Walk through Britomart Place, Generator’s latest serviced office and co-working space, and you’ll be struck by the chic design; desks and offices perfectly placed, convenient breakout spaces, boardrooms and bar areas and, of course, a stunning view of the harbour to match.
But the fact is that you’re viewing this on a virtual reality headset from the comfort of Generator’s original reception lounge, one block away, in Stanbeth House, a well-loved rabbit warren of co-working industry.
The juxtaposition of the two spaces speaks volumes about workplace design and where the co-working industry has come in seven years.
When Ryan Wilson founded Generator at Stanbeth, #coworking wasn’t even a word (in fact it wasn’t even a concept!) and a world away from the multi-billion dollar industry it now encompasses.
“When we created the first Generator space, Britomart was still a collection of dilapidated buildings desperate for renewal. Redevelopment had just begun. Our residents pretty much had to wear hard hats while the building was being restored.
“We ‘designed’ the space by simply drawing desk spaces on A4 paper and giving it to an architect – with lots of pointing and arm waving as the main planning tools. But the space had good bones and the building had a soul and that helped make the workspace successful and we got our start!” Wilson says.
Generator’s Britomart Place reception area.
Now, with four main workspaces (soon to be five) encompassing the characterful original Stanbeth space, the wacky, over-the-top Excelsior House, classy heritage restoration Mason Bros. and industrial chic of 12 Madden Street – plus seven years honing their skills – the Generator team knows more about what businesses need to work than the people who inhabit them.
“One of the first things we discovered at Generator was the relationship between workspaces, the event spaces and what we call the ‘collision spaces’ – those common areas where friendships are made, business contacts are discovered and business advice is freely given. Without that additional input of energy from the events and the collisions occurring, these co-working buildings would just be lines of desks. There is a science to this and we’re learning more about that formula every day.”
Generator Madden St collision space.
Generator general manager, Francesca Blomfield, one of the original staff members of the business, now spends a large amount of her time with interior designers and architects, furniture specifiers and landlords to plan spaces, modify formats and reshape to suit expanding businesses.
“The design of a co-working business needs to cover so many bases,” says Blomfield. “When a business first joins us, they might need a desk or four, they might like open-plan for a while to get the feeling of the energy of Generator – then within a year they’re wanting an enclosed office for 12 with their own dedicated infrastructure.
“So, Generator spaces need to allow them to scale up (or down) almost infinitely (some businesses in Generator have gone from four to 40 desks), with all the implications that has on the other businesses, use of space, and the all-important air-conditioning systems, plus IT, baristas, bike racks, toilets and everything else supporting that area.”
Generator Madden St at night.
She says their job is to be as malleable as possible while still ensuring that the as-close-to-ideal infrastructure works, no matter what.
“That means onsite IT team, onsite events team, onsite bar managers and a small army of concierges working franticly every day to ensure everything that can be done, is.”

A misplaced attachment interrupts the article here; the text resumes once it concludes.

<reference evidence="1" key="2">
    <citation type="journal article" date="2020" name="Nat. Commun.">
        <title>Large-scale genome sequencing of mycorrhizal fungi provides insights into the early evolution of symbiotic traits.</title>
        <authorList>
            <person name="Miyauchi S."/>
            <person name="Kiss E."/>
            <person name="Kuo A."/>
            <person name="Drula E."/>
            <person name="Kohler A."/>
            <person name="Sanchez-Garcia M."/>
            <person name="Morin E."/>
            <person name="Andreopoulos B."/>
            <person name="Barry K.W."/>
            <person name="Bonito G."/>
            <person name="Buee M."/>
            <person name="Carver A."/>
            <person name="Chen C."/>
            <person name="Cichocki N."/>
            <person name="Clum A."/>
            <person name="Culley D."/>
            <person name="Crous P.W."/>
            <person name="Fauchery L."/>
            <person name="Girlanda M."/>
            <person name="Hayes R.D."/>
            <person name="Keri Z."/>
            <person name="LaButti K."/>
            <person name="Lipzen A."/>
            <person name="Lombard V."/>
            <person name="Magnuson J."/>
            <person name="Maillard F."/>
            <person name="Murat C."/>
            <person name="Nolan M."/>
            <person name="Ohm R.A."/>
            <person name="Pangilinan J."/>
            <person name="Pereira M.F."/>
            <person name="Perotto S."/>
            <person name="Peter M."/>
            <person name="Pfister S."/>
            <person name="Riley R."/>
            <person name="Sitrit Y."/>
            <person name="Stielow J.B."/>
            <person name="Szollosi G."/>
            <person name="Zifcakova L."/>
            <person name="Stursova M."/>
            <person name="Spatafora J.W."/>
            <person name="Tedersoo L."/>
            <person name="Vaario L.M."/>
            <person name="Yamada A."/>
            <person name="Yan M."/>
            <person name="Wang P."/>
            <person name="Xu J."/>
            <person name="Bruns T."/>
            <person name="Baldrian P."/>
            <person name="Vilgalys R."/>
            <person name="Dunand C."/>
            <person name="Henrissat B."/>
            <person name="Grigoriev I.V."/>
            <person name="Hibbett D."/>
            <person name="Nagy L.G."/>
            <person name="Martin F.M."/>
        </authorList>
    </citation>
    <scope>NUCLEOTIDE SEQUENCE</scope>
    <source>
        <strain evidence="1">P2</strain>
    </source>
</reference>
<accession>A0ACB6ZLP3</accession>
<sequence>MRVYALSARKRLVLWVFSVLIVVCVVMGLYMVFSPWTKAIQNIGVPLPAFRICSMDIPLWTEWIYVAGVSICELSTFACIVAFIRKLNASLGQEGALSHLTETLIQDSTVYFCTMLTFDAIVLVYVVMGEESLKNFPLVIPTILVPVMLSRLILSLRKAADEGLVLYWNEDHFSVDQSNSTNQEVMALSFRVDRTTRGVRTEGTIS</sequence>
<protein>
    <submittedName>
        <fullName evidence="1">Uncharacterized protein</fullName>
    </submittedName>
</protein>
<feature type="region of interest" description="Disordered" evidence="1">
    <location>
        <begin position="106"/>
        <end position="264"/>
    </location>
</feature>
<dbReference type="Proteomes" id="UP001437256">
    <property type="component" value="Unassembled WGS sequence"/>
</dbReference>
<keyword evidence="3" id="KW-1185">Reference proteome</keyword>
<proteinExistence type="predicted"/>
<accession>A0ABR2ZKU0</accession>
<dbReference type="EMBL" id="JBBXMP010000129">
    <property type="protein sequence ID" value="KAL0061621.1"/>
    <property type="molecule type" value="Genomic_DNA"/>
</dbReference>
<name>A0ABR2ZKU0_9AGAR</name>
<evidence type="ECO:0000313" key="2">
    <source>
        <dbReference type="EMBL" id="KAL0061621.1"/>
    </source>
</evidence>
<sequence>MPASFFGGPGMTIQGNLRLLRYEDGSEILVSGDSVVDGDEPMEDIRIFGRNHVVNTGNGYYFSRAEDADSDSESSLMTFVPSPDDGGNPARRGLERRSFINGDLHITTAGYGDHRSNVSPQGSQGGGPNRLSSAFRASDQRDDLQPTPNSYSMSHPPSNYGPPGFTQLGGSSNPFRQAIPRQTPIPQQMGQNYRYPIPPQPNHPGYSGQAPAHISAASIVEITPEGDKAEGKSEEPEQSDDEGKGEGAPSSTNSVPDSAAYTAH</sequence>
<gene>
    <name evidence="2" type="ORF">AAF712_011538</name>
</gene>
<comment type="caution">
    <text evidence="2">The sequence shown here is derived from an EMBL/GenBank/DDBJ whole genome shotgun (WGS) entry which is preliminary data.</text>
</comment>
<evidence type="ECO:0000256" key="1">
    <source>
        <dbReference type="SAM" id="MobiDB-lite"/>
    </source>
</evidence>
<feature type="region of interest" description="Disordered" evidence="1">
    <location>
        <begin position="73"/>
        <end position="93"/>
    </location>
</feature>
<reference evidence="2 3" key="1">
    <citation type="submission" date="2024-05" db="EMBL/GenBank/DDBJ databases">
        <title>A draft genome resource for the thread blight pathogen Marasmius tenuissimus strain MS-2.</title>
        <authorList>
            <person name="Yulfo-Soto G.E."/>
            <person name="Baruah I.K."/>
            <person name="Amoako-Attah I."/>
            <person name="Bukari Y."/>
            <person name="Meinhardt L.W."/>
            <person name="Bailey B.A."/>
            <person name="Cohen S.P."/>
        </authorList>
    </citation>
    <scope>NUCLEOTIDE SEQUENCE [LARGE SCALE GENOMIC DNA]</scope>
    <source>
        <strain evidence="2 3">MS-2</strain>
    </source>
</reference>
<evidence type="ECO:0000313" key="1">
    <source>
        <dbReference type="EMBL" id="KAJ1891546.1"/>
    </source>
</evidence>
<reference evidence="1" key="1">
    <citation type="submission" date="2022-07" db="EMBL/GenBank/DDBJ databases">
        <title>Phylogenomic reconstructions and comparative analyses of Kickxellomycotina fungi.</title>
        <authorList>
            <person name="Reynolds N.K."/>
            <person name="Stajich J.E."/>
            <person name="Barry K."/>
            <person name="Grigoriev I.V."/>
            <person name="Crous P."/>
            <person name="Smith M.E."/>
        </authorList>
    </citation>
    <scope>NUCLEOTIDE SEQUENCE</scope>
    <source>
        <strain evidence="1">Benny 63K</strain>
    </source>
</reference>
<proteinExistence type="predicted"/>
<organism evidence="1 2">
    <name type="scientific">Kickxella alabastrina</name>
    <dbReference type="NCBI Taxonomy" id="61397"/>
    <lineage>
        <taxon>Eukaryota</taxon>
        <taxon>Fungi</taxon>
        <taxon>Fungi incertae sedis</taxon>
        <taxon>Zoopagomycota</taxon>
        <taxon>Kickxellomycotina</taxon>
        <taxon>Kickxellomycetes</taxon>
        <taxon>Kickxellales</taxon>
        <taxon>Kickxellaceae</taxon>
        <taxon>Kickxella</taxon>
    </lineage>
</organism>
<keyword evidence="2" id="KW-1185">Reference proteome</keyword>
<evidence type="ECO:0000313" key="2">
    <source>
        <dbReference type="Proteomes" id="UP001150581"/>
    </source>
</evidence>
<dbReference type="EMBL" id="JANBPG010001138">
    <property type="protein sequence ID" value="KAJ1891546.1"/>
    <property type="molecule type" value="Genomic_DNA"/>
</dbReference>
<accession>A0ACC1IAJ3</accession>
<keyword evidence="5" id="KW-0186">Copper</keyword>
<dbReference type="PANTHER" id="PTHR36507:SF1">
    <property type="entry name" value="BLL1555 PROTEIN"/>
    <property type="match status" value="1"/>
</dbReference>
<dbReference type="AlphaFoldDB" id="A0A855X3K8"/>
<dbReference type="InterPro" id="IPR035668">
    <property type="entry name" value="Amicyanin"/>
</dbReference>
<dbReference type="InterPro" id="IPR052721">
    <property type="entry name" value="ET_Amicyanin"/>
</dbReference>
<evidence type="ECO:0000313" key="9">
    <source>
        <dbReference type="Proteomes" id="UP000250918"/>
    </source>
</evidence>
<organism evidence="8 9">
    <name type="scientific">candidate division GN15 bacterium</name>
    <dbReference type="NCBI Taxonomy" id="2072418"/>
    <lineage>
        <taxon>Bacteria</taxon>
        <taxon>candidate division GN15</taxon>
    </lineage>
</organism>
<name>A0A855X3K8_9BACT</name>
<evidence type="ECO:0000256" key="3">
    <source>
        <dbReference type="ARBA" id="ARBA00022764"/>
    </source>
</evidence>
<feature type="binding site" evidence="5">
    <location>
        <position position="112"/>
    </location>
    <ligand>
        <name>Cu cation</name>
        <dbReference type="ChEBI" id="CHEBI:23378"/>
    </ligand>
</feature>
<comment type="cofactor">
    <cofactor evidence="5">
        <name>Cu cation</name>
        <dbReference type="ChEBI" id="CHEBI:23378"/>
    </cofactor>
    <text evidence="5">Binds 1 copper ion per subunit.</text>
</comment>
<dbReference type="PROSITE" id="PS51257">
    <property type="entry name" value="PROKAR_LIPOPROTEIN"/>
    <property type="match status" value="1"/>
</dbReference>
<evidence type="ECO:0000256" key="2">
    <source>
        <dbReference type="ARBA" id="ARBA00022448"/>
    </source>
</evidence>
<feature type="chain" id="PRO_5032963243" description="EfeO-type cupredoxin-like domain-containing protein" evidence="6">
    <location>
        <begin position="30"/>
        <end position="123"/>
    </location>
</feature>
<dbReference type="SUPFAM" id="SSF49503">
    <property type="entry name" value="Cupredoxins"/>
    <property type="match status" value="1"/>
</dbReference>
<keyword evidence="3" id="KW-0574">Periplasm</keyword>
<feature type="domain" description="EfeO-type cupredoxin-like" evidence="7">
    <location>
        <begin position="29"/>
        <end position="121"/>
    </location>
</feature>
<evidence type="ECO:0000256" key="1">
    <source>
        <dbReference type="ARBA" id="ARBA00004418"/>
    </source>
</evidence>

Now, working with architects and design teams such as Jasmax and CPRW Fisher Limited, Blomfield is constantly looking for improvement in the formats and services, while attempting to keep that essential service layer working for the members.
“Generator has an essence that needs to imbue every new venue we create, overlaid with the character of that particular space and the businesses that we think it will appeal to. Our new Generator, Britomart Place is unashamedly super-premium, with surfaces and materials that reflect that, but still, somehow it will have that Generator feel, provided by the subtleties of the design, the placement of common areas and quiet spaces and the staff culture.
“We have the advantage of being able to view the project in 3D via VR, something we couldn’t do in the past, but there is a large dollop of workplace design experience that we use to get to our final design – full of the knowledge that much of it could well be changed within a year of its creation,” Blomfield says.
Generator Madden St.
The different Generator spaces have as much personality as the characters within. Here are a few of them.
Busy, bustling and full of nooks and crannies, Stanbeth’s ancient Kauri beams and plastered brick walls contain a community of characterful individuals.
Spirit animal: Brown Bear
If I was a movie I’d be: Big Fish
Recognisable Resident: Sean Walters, joyn.co.nz. Don’t expect political correctness from this bearded recruitment disruptor.
Like a character from a Wes Anderson movie, the Excelsior space is full of colour, with eccentric style and hidden charm.
Spirit animal: Chilean Flamingo
If I was a movie I’d be: The Grand Budapest Hotel
Recognisable Resident: Matt Knight, sharedspace.co.nz, an online coworking community connector that made sharing space a thing in New Zealand.
Generator @ GridAKL / 12 Madden St
Industrial strength innovation space with steel, glass and concrete.
Spirit animal: Orca
If I was a movie I’d be: Gattaca
Recognisable Resident: Maru Nihoniho from Metia Interactive, digital games warrior bringing M?ori superheroes to life.
Chic urban style in an award-winning heritage refurbishment.
Spirit animal: Whale Shark
If I was a movie I’d be: The Great Gatsby
Recognisable Resident: Darren Kirkland from Krunch.co, digital marketing maverick humanising machine-learning.